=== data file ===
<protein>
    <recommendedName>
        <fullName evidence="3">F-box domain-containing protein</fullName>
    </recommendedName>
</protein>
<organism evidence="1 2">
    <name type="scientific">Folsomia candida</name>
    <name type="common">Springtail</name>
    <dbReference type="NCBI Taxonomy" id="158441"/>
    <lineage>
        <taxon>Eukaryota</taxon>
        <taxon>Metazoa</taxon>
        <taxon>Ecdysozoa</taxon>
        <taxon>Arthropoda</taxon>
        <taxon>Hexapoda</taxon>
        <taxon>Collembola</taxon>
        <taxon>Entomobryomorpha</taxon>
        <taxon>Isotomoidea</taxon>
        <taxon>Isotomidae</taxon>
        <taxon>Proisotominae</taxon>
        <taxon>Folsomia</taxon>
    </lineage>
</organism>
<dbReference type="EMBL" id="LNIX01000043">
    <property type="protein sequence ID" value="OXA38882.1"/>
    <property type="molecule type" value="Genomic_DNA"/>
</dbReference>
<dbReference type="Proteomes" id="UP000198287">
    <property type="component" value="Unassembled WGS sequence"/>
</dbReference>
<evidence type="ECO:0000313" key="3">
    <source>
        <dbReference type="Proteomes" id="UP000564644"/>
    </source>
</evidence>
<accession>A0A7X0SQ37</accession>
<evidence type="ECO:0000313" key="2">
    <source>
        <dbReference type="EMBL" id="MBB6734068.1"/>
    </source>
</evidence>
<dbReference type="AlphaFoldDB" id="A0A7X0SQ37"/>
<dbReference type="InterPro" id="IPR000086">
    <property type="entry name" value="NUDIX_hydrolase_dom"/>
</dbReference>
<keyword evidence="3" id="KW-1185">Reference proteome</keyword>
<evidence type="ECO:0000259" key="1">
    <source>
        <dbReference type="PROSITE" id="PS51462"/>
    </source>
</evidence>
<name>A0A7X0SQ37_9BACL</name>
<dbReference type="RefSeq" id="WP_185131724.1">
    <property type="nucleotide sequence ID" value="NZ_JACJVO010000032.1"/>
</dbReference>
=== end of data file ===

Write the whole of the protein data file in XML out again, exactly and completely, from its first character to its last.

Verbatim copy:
<protein>
    <recommendedName>
        <fullName evidence="3">F-box domain-containing protein</fullName>
    </recommendedName>
</protein>
<organism evidence="1 2">
    <name type="scientific">Folsomia candida</name>
    <name type="common">Springtail</name>
    <dbReference type="NCBI Taxonomy" id="158441"/>
    <lineage>
        <taxon>Eukaryota</taxon>
        <taxon>Metazoa</taxon>
        <taxon>Ecdysozoa</taxon>
        <taxon>Arthropoda</taxon>
        <taxon>Hexapoda</taxon>
        <taxon>Collembola</taxon>
        <taxon>Entomobryomorpha</taxon>
        <taxon>Isotomoidea</taxon>
        <taxon>Isotomidae</taxon>
        <taxon>Proisotominae</taxon>
        <taxon>Folsomia</taxon>
    </lineage>
</organism>
<dbReference type="EMBL" id="LNIX01000043">
    <property type="protein sequence ID" value="OXA38882.1"/>
    <property type="molecule type" value="Genomic_DNA"/>
</dbReference>
<dbReference type="Proteomes" id="UP000198287">
    <property type="component" value="Unassembled WGS sequence"/>
</dbReference>
<evidence type="ECO:0000313" key="3">
    <source>
        <dbReference type="Proteomes" id="UP000564644"/>
    </source>
</evidence>
<accession>A0A7X0SQ37</accession>
<evidence type="ECO:0000313" key="2">
    <source>
        <dbReference type="EMBL" id="MBB6734068.1"/>
    </source>
</evidence>
<dbReference type="AlphaFoldDB" id="A0A7X0SQ37"/>
<dbReference type="InterPro" id="IPR000086">
    <property type="entry name" value="NUDIX_hydrolase_dom"/>
</dbReference>
<keyword evidence="3" id="KW-1185">Reference proteome</keyword>
<evidence type="ECO:0000259" key="1">
    <source>
        <dbReference type="PROSITE" id="PS51462"/>
    </source>
</evidence>
<name>A0A7X0SQ37_9BACL</name>
<dbReference type="RefSeq" id="WP_185131724.1">
    <property type="nucleotide sequence ID" value="NZ_JACJVO010000032.1"/>
</dbReference>